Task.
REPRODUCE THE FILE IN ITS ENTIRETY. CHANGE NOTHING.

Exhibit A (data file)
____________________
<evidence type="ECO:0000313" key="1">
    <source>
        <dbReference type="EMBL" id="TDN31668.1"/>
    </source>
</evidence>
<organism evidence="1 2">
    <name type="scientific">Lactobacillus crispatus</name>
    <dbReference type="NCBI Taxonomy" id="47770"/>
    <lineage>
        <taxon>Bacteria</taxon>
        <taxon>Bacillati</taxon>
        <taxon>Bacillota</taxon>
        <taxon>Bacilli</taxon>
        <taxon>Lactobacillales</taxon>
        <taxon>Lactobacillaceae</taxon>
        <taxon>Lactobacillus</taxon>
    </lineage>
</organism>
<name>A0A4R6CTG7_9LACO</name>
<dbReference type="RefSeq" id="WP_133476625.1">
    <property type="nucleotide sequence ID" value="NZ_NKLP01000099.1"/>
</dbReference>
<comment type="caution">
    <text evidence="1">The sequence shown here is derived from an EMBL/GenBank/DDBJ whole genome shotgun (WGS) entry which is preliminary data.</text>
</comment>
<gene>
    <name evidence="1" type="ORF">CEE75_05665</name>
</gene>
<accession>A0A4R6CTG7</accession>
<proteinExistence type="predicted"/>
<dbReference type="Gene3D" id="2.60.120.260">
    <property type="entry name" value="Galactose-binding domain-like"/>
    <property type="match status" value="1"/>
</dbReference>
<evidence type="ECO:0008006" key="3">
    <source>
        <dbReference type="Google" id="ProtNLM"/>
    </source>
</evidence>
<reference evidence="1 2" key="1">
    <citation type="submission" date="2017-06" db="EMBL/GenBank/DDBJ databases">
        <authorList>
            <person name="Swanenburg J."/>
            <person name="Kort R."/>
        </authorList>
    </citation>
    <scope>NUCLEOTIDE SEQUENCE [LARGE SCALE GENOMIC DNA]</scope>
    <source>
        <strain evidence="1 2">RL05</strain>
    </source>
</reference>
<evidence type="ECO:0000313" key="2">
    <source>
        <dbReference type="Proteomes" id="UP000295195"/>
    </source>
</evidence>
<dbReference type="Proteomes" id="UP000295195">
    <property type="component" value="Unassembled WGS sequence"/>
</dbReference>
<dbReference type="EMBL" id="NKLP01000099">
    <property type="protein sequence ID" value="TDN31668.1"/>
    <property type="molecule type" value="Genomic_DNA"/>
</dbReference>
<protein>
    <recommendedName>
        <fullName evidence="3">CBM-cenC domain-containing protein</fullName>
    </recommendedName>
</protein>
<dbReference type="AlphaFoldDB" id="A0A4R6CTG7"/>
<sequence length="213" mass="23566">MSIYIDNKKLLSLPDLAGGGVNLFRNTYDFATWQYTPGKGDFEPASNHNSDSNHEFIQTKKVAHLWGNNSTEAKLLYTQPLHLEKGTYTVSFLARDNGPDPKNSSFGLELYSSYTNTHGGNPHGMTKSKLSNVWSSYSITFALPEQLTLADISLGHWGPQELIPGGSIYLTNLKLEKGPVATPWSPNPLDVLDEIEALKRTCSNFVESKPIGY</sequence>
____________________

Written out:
<evidence type="ECO:0000313" key="1">
    <source>
        <dbReference type="EMBL" id="TDN31668.1"/>
    </source>
</evidence>
<organism evidence="1 2">
    <name type="scientific">Lactobacillus crispatus</name>
    <dbReference type="NCBI Taxonomy" id="47770"/>
    <lineage>
        <taxon>Bacteria</taxon>
        <taxon>Bacillati</taxon>
        <taxon>Bacillota</taxon>
        <taxon>Bacilli</taxon>
        <taxon>Lactobacillales</taxon>
        <taxon>Lactobacillaceae</taxon>
        <taxon>Lactobacillus</taxon>
    </lineage>
</organism>
<name>A0A4R6CTG7_9LACO</name>
<dbReference type="RefSeq" id="WP_133476625.1">
    <property type="nucleotide sequence ID" value="NZ_NKLP01000099.1"/>
</dbReference>
<comment type="caution">
    <text evidence="1">The sequence shown here is derived from an EMBL/GenBank/DDBJ whole genome shotgun (WGS) entry which is preliminary data.</text>
</comment>
<gene>
    <name evidence="1" type="ORF">CEE75_05665</name>
</gene>
<accession>A0A4R6CTG7</accession>
<proteinExistence type="predicted"/>
<dbReference type="Gene3D" id="2.60.120.260">
    <property type="entry name" value="Galactose-binding domain-like"/>
    <property type="match status" value="1"/>
</dbReference>
<evidence type="ECO:0008006" key="3">
    <source>
        <dbReference type="Google" id="ProtNLM"/>
    </source>
</evidence>
<reference evidence="1 2" key="1">
    <citation type="submission" date="2017-06" db="EMBL/GenBank/DDBJ databases">
        <authorList>
            <person name="Swanenburg J."/>
            <person name="Kort R."/>
        </authorList>
    </citation>
    <scope>NUCLEOTIDE SEQUENCE [LARGE SCALE GENOMIC DNA]</scope>
    <source>
        <strain evidence="1 2">RL05</strain>
    </source>
</reference>
<evidence type="ECO:0000313" key="2">
    <source>
        <dbReference type="Proteomes" id="UP000295195"/>
    </source>
</evidence>
<dbReference type="Proteomes" id="UP000295195">
    <property type="component" value="Unassembled WGS sequence"/>
</dbReference>
<dbReference type="EMBL" id="NKLP01000099">
    <property type="protein sequence ID" value="TDN31668.1"/>
    <property type="molecule type" value="Genomic_DNA"/>
</dbReference>
<protein>
    <recommendedName>
        <fullName evidence="3">CBM-cenC domain-containing protein</fullName>
    </recommendedName>
</protein>
<dbReference type="AlphaFoldDB" id="A0A4R6CTG7"/>
<sequence length="213" mass="23566">MSIYIDNKKLLSLPDLAGGGVNLFRNTYDFATWQYTPGKGDFEPASNHNSDSNHEFIQTKKVAHLWGNNSTEAKLLYTQPLHLEKGTYTVSFLARDNGPDPKNSSFGLELYSSYTNTHGGNPHGMTKSKLSNVWSSYSITFALPEQLTLADISLGHWGPQELIPGGSIYLTNLKLEKGPVATPWSPNPLDVLDEIEALKRTCSNFVESKPIGY</sequence>